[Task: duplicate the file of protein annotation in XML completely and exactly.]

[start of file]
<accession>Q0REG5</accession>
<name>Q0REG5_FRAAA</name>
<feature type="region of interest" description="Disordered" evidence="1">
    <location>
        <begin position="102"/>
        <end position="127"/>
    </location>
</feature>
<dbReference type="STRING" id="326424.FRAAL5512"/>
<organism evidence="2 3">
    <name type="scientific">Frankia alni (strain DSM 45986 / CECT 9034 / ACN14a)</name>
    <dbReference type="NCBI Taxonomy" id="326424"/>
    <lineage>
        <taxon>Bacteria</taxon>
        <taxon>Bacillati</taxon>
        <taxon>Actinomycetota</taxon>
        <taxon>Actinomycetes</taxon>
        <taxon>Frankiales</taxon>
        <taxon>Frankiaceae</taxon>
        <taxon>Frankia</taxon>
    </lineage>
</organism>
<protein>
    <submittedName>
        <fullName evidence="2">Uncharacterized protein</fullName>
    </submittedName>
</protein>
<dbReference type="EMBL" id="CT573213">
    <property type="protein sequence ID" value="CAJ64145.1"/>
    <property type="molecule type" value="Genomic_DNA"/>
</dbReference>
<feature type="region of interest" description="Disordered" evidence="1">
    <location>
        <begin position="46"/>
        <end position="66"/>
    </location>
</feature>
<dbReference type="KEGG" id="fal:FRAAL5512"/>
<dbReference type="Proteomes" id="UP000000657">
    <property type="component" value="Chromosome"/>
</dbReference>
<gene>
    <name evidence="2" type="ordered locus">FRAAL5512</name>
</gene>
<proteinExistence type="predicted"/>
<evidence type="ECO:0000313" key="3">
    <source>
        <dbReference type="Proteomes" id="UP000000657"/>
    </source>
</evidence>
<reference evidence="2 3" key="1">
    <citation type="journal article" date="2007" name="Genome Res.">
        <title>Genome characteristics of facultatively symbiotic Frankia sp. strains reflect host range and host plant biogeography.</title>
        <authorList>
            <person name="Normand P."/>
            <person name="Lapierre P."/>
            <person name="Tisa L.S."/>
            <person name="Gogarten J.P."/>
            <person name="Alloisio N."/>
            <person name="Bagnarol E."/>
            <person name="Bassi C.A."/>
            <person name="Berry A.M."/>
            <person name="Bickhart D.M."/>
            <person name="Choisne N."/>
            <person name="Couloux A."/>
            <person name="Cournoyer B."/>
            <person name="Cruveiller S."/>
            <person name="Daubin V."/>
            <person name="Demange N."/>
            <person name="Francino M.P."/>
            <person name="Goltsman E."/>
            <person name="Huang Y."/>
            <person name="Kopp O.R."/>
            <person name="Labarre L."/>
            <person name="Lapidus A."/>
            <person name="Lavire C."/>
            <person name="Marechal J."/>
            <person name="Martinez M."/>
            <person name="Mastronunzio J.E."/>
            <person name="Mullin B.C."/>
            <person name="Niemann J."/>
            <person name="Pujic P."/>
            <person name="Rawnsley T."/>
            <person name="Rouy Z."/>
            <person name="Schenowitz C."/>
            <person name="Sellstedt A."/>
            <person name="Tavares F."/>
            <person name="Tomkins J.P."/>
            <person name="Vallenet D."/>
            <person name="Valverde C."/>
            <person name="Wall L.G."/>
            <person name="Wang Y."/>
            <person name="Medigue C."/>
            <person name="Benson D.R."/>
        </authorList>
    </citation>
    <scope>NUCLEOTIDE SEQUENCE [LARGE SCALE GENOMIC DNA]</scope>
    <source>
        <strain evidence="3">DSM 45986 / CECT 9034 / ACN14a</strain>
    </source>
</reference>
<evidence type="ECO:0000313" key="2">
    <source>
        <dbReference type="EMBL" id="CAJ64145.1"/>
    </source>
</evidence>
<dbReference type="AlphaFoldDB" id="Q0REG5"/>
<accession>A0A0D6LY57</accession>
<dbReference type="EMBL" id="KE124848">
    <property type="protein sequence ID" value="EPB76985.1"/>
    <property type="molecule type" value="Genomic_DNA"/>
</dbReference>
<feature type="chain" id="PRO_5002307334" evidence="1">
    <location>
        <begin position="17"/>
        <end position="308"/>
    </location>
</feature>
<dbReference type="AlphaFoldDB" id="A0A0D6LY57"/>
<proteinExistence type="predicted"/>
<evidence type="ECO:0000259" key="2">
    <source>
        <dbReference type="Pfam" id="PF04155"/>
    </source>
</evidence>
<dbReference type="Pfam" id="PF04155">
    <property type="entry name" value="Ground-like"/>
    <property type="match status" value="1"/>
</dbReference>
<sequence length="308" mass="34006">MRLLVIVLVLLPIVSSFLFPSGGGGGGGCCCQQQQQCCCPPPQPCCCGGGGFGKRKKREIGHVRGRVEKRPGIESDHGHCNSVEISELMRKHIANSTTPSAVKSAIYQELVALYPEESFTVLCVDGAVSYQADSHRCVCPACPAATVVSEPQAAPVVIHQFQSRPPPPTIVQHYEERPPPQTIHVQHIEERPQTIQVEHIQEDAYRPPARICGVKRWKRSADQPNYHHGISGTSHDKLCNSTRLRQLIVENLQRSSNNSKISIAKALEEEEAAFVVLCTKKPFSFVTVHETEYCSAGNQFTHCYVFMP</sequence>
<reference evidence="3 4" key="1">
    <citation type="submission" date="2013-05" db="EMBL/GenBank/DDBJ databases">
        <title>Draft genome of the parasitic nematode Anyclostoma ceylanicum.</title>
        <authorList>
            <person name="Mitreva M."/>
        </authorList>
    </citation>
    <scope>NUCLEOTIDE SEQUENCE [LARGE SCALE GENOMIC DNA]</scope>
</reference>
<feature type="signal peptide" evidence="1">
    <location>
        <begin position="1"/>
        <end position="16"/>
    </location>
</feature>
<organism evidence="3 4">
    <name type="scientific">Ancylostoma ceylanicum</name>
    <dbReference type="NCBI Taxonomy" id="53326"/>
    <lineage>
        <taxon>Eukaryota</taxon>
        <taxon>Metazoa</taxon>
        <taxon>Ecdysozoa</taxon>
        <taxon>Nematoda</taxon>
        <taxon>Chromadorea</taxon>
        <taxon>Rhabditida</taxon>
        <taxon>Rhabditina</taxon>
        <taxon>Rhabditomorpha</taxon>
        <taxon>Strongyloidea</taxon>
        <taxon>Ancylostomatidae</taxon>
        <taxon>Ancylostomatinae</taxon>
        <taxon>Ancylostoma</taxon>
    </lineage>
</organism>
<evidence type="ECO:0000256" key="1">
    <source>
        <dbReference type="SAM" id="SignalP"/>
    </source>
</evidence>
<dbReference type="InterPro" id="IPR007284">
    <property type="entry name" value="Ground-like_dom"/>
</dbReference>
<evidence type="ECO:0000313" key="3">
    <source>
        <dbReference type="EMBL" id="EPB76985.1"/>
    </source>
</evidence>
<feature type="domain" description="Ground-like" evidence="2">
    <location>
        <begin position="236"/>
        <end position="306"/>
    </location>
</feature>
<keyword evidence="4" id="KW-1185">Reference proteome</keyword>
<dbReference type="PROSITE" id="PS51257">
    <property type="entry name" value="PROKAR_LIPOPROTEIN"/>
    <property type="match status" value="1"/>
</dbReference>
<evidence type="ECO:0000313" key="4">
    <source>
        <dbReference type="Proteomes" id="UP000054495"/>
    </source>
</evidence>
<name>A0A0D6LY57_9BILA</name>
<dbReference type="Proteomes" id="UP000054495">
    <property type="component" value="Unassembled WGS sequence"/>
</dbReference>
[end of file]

<accession>Q0REG5</accession>
<name>Q0REG5_FRAAA</name>
<feature type="region of interest" description="Disordered" evidence="1">
    <location>
        <begin position="102"/>
        <end position="127"/>
    </location>
</feature>
<dbReference type="STRING" id="326424.FRAAL5512"/>
<organism evidence="2 3">
    <name type="scientific">Frankia alni (strain DSM 45986 / CECT 9034 / ACN14a)</name>
    <dbReference type="NCBI Taxonomy" id="326424"/>
    <lineage>
        <taxon>Bacteria</taxon>
        <taxon>Bacillati</taxon>
        <taxon>Actinomycetota</taxon>
        <taxon>Actinomycetes</taxon>
        <taxon>Frankiales</taxon>
        <taxon>Frankiaceae</taxon>
        <taxon>Frankia</taxon>
    </lineage>
</organism>
<protein>
    <submittedName>
        <fullName evidence="2">Uncharacterized protein</fullName>
    </submittedName>
</protein>
<dbReference type="EMBL" id="CT573213">
    <property type="protein sequence ID" value="CAJ64145.1"/>
    <property type="molecule type" value="Genomic_DNA"/>
</dbReference>
<feature type="region of interest" description="Disordered" evidence="1">
    <location>
        <begin position="46"/>
        <end position="66"/>
    </location>
</feature>
<dbReference type="KEGG" id="fal:FRAAL5512"/>
<dbReference type="Proteomes" id="UP000000657">
    <property type="component" value="Chromosome"/>
</dbReference>
<gene>
    <name evidence="2" type="ordered locus">FRAAL5512</name>
</gene>
<proteinExistence type="predicted"/>
<evidence type="ECO:0000313" key="3">
    <source>
        <dbReference type="Proteomes" id="UP000000657"/>
    </source>
</evidence>
<reference evidence="2 3" key="1">
    <citation type="journal article" date="2007" name="Genome Res.">
        <title>Genome characteristics of facultatively symbiotic Frankia sp. strains reflect host range and host plant biogeography.</title>
        <authorList>
            <person name="Normand P."/>
            <person name="Lapierre P."/>
            <person name="Tisa L.S."/>
            <person name="Gogarten J.P."/>
            <person name="Alloisio N."/>
            <person name="Bagnarol E."/>
            <person name="Bassi C.A."/>
            <person name="Berry A.M."/>
            <person name="Bickhart D.M."/>
            <person name="Choisne N."/>
            <person name="Couloux A."/>
            <person name="Cournoyer B."/>
            <person name="Cruveiller S."/>
            <person name="Daubin V."/>
            <person name="Demange N."/>
            <person name="Francino M.P."/>
            <person name="Goltsman E."/>
            <person name="Huang Y."/>
            <person name="Kopp O.R."/>
            <person name="Labarre L."/>
            <person name="Lapidus A."/>
            <person name="Lavire C."/>
            <person name="Marechal J."/>
            <person name="Martinez M."/>
            <person name="Mastronunzio J.E."/>
            <person name="Mullin B.C."/>
            <person name="Niemann J."/>
            <person name="Pujic P."/>
            <person name="Rawnsley T."/>
            <person name="Rouy Z."/>
            <person name="Schenowitz C."/>
            <person name="Sellstedt A."/>
            <person name="Tavares F."/>
            <person name="Tomkins J.P."/>
            <person name="Vallenet D."/>
            <person name="Valverde C."/>
            <person name="Wall L.G."/>
            <person name="Wang Y."/>
            <person name="Medigue C."/>
            <person name="Benson D.R."/>
        </authorList>
    </citation>
    <scope>NUCLEOTIDE SEQUENCE [LARGE SCALE GENOMIC DNA]</scope>
    <source>
        <strain evidence="3">DSM 45986 / CECT 9034 / ACN14a</strain>
    </source>
</reference>
<evidence type="ECO:0000313" key="2">
    <source>
        <dbReference type="EMBL" id="CAJ64145.1"/>
    </source>
</evidence>
<dbReference type="AlphaFoldDB" id="Q0REG5"/>
<accession>A0A0D6LY57</accession>
<dbReference type="EMBL" id="KE124848">
    <property type="protein sequence ID" value="EPB76985.1"/>
    <property type="molecule type" value="Genomic_DNA"/>
</dbReference>
<feature type="chain" id="PRO_5002307334" evidence="1">
    <location>
        <begin position="17"/>
        <end position="308"/>
    </location>
</feature>
<dbReference type="AlphaFoldDB" id="A0A0D6LY57"/>
<proteinExistence type="predicted"/>
<evidence type="ECO:0000259" key="2">
    <source>
        <dbReference type="Pfam" id="PF04155"/>
    </source>
</evidence>
<dbReference type="Pfam" id="PF04155">
    <property type="entry name" value="Ground-like"/>
    <property type="match status" value="1"/>
</dbReference>
<sequence length="308" mass="34006">MRLLVIVLVLLPIVSSFLFPSGGGGGGGCCCQQQQQCCCPPPQPCCCGGGGFGKRKKREIGHVRGRVEKRPGIESDHGHCNSVEISELMRKHIANSTTPSAVKSAIYQELVALYPEESFTVLCVDGAVSYQADSHRCVCPACPAATVVSEPQAAPVVIHQFQSRPPPPTIVQHYEERPPPQTIHVQHIEERPQTIQVEHIQEDAYRPPARICGVKRWKRSADQPNYHHGISGTSHDKLCNSTRLRQLIVENLQRSSNNSKISIAKALEEEEAAFVVLCTKKPFSFVTVHETEYCSAGNQFTHCYVFMP</sequence>
<reference evidence="3 4" key="1">
    <citation type="submission" date="2013-05" db="EMBL/GenBank/DDBJ databases">
        <title>Draft genome of the parasitic nematode Anyclostoma ceylanicum.</title>
        <authorList>
            <person name="Mitreva M."/>
        </authorList>
    </citation>
    <scope>NUCLEOTIDE SEQUENCE [LARGE SCALE GENOMIC DNA]</scope>
</reference>
<feature type="signal peptide" evidence="1">
    <location>
        <begin position="1"/>
        <end position="16"/>
    </location>
</feature>
<organism evidence="3 4">
    <name type="scientific">Ancylostoma ceylanicum</name>
    <dbReference type="NCBI Taxonomy" id="53326"/>
    <lineage>
        <taxon>Eukaryota</taxon>
        <taxon>Metazoa</taxon>
        <taxon>Ecdysozoa</taxon>
        <taxon>Nematoda</taxon>
        <taxon>Chromadorea</taxon>
        <taxon>Rhabditida</taxon>
        <taxon>Rhabditina</taxon>
        <taxon>Rhabditomorpha</taxon>
        <taxon>Strongyloidea</taxon>
        <taxon>Ancylostomatidae</taxon>
        <taxon>Ancylostomatinae</taxon>
        <taxon>Ancylostoma</taxon>
    </lineage>
</organism>
<evidence type="ECO:0000256" key="1">
    <source>
        <dbReference type="SAM" id="SignalP"/>
    </source>
</evidence>
<dbReference type="InterPro" id="IPR007284">
    <property type="entry name" value="Ground-like_dom"/>
</dbReference>
<evidence type="ECO:0000313" key="3">
    <source>
        <dbReference type="EMBL" id="EPB76985.1"/>
    </source>
</evidence>
<feature type="domain" description="Ground-like" evidence="2">
    <location>
        <begin position="236"/>
        <end position="306"/>
    </location>
</feature>
<keyword evidence="4" id="KW-1185">Reference proteome</keyword>
<dbReference type="PROSITE" id="PS51257">
    <property type="entry name" value="PROKAR_LIPOPROTEIN"/>
    <property type="match status" value="1"/>
</dbReference>
<evidence type="ECO:0000313" key="4">
    <source>
        <dbReference type="Proteomes" id="UP000054495"/>
    </source>
</evidence>
<name>A0A0D6LY57_9BILA</name>
<dbReference type="Proteomes" id="UP000054495">
    <property type="component" value="Unassembled WGS sequence"/>
</dbReference>